Mitch observes in a comment that his first responsibility was to his wife and children. Implicit in most of our assumptions is that rings begin with our nuclear family (if we don’t get that right, how can we be expected to get our larger responsibilities right). For those of us earthy types with whom this resonates, Rousseau’s theories don’t have a chance. We figure, well, hell, look what he did with his children – someone blessed with his extraordinary myopia/selfishness in such personal terms can not be taken seriously.
This is what we keep coming back to on this blog: as nature (or the barbarians) break in a series of defense walls, the last one is the first – the protection with which we surround our family.
But there is yet another level – the internalization of values so that our acts are not driven by the external but rather are internal, our virtue ntrinsic. Our society nurtures this in us even as it disciplines us from without.
Civilization has spent thousands of years leading us to defend the poor and vulnerable. We believe that is what a man does. If we see it only in terms of the external, when that external fails, we are left with the Superdome. There we saw how much we depend on that personalization and internalization of virtue. We count on that semi staying between the lines, the institutions to which we entrust our money not stealing, our armed forces not staging a coup. Of course, the reasons we live our lives with such expectations is not because they haven’t the power but because they do not want to do so. It would be wrong.
While “learned dependence” may have led to some of the saddest and most dysfunctional behaviors of the last decades, another pernicious argument has been that western culture was designed to subjugate the weak and vulnerable. So, it was argued, such institutions as the church and the family, the armed forces and capitalism were all designed solely to enhance men’s (white men’s) power. Perhaps some of you remember a few decades ago when the assumption that the patriarchal family led to the molestation of daughters was current. (Jane Smiley’s 1000 Acres, which I sent cheerfully to my family because here was a modern author that actually described plains farming, was an example. As I finished the book, I felt embarrassed by my own superficiality.)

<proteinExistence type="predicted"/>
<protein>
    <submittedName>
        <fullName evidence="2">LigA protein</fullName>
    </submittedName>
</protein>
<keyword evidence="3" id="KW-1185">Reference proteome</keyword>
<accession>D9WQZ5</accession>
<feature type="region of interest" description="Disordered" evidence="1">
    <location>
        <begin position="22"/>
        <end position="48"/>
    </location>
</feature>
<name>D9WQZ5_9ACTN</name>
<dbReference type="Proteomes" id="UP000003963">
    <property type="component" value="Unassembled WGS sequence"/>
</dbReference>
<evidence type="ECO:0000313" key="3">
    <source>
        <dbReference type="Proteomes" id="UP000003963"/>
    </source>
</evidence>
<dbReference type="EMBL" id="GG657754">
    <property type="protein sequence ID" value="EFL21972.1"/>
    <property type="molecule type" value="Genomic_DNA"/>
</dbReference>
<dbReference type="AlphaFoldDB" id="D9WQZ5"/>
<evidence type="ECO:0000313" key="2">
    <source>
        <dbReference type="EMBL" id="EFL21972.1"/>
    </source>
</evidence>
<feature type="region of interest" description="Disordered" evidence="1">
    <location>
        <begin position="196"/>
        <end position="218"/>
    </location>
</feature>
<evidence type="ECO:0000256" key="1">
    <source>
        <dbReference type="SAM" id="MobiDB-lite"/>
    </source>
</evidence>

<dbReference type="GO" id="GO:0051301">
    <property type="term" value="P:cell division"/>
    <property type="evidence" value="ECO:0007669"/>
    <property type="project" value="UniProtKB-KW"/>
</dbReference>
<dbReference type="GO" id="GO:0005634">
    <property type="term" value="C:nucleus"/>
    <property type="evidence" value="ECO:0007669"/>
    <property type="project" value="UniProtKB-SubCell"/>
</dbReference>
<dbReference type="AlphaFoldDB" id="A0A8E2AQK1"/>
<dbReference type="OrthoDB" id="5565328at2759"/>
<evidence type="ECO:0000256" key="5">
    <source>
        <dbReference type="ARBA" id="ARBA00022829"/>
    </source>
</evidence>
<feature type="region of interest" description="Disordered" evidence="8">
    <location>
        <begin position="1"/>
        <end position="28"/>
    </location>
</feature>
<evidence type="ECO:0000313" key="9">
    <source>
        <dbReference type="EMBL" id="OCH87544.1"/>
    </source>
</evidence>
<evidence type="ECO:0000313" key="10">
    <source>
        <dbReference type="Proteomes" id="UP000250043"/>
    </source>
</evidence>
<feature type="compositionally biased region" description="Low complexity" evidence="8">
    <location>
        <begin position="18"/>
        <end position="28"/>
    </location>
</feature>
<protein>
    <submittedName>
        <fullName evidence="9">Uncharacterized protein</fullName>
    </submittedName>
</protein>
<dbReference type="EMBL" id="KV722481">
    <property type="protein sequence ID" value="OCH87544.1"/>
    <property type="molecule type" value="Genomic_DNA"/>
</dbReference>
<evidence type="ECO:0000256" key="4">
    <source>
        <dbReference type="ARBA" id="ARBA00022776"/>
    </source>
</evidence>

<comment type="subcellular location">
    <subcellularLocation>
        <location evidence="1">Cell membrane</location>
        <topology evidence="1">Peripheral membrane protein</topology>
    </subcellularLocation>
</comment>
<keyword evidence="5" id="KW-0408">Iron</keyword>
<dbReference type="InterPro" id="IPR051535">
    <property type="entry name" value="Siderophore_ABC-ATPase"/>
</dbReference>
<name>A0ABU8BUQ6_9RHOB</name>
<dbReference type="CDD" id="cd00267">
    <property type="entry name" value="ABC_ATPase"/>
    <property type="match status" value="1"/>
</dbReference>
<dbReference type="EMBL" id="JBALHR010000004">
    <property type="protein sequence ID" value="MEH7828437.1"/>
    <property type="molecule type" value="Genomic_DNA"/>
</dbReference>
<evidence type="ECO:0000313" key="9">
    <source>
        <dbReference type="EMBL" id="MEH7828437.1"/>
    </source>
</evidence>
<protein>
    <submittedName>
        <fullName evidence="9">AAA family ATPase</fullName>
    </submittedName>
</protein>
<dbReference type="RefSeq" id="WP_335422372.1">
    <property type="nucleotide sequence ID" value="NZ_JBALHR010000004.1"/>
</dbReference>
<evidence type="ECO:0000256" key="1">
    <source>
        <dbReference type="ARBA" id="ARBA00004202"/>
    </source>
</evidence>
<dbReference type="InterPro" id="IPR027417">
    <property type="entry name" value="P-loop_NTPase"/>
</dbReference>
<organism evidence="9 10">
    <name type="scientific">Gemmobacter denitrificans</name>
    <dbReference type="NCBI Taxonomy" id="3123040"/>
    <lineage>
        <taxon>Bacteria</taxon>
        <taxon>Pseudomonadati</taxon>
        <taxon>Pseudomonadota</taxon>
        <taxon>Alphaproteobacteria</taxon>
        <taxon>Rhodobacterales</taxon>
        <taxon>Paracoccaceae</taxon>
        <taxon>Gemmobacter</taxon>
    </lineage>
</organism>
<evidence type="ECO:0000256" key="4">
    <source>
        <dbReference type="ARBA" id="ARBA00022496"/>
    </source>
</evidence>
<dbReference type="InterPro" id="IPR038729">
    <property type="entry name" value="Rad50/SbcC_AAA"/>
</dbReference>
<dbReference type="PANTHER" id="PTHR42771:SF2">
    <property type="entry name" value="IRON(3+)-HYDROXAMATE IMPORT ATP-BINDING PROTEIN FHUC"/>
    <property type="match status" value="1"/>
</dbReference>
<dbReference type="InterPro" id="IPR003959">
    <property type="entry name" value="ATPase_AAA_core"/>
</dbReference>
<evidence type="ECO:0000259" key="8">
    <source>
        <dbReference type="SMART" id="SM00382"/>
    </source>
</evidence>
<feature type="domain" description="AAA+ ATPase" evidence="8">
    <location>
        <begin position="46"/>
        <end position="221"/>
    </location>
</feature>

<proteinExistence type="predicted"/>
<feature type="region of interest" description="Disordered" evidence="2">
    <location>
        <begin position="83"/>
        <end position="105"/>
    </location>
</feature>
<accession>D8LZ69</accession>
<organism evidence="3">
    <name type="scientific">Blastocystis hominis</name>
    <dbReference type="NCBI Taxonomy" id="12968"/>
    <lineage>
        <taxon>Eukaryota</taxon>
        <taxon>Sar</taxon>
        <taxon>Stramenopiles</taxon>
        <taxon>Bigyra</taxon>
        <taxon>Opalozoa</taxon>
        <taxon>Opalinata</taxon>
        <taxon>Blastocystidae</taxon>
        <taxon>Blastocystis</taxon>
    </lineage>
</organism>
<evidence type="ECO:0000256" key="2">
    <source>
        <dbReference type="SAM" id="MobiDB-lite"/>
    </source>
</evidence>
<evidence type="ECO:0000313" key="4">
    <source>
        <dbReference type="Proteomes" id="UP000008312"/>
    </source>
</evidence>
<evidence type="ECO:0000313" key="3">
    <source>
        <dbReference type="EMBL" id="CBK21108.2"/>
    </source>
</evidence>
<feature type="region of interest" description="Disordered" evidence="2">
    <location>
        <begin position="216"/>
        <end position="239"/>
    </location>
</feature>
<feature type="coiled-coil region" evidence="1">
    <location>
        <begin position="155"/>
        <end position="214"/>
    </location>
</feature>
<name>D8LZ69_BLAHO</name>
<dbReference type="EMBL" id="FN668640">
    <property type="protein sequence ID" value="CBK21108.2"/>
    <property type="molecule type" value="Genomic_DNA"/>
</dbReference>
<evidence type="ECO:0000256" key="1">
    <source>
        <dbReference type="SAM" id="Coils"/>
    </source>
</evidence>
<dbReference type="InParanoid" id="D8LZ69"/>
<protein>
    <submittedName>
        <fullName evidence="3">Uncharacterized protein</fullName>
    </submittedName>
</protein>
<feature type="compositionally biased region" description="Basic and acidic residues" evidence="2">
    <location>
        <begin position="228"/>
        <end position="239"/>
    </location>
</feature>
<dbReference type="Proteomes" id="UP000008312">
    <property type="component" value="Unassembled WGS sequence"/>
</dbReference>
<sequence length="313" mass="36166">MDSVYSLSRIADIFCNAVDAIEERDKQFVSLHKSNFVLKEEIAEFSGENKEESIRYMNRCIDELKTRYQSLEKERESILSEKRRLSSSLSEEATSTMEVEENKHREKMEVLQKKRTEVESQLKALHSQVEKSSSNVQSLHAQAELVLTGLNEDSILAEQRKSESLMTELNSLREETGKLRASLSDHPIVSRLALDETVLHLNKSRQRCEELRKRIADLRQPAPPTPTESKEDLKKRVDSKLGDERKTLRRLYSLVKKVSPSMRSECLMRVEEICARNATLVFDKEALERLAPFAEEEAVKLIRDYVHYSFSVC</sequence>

Of course, such a theory found blurring the definition of family useful. But when statistics were later sorted through, the fact (that any evolutionary biologist would predict) was clear: molestation was seldom by biological fathers but rather by step-fathers & mother’s boyfriends. Our institutions were built on an instinctive understanding of what works best to continue our civilization. Not surprisingly, such ad hoc families do not provide the stability or even safety that a traditional family does. Children’s safety is put at risk when institutions, built with so much difficulty over such a long period, are razed.
When I taught at a minimum security prison my students tended to see discipline pretty much as exerted on them, as external.* I pointed out the concentric circles moving toward constricting our behavior – the law, peer pressure, our conscious consciences. Their feelings about child abuse, however, were deep. Do we want, I asked them, to know that our neighbor is constrained from molesting our child merely by the law (the stronger neighbor could certainly frighten our child into submission)? Or peer pressure (again, this might not be so easily known by those who disapproved or the conduct might be spun in some way, since our neighbor is also more sophisticated and verbal than our child)? Wouldn’t we most like our neighbor to be constrained by the fact that he finds hurting children in any way abominable, something he would never do. Of course, even people whom society had found it necessary to imprison understood which situation they would choose. Internal constraints are described by the Puritans as “freeing” us – and in important ways they do.
The more our controls are internalized, the fewer laws; broader, harsher, and less merciful ones are derived from a stronger and more pervasive need. The more intrusive laws are then the less our apparent need for internalization–and more, perhaps, our real one. With a strong and intrusive state, laws become crutches – if it is legal, it is moral. But, of course, the bigger the system the more easily it is manipulated by the powerful and the more draconian the price paid by the weak.
Our founders understood constraints need to be yet bigger and harsher the more power we give one person – how much more so when we give the state a pervasive power. Indeed, it is in such leaders and in such states that internalization of even the strongest is likely to break down: Power tends to corrupt we repeat often. As Bill Clinton observed, he did it because he could. (And we should be thankful that, generally, what he did was more tawdry than evil.) Our leaders, too, need internalized constraints.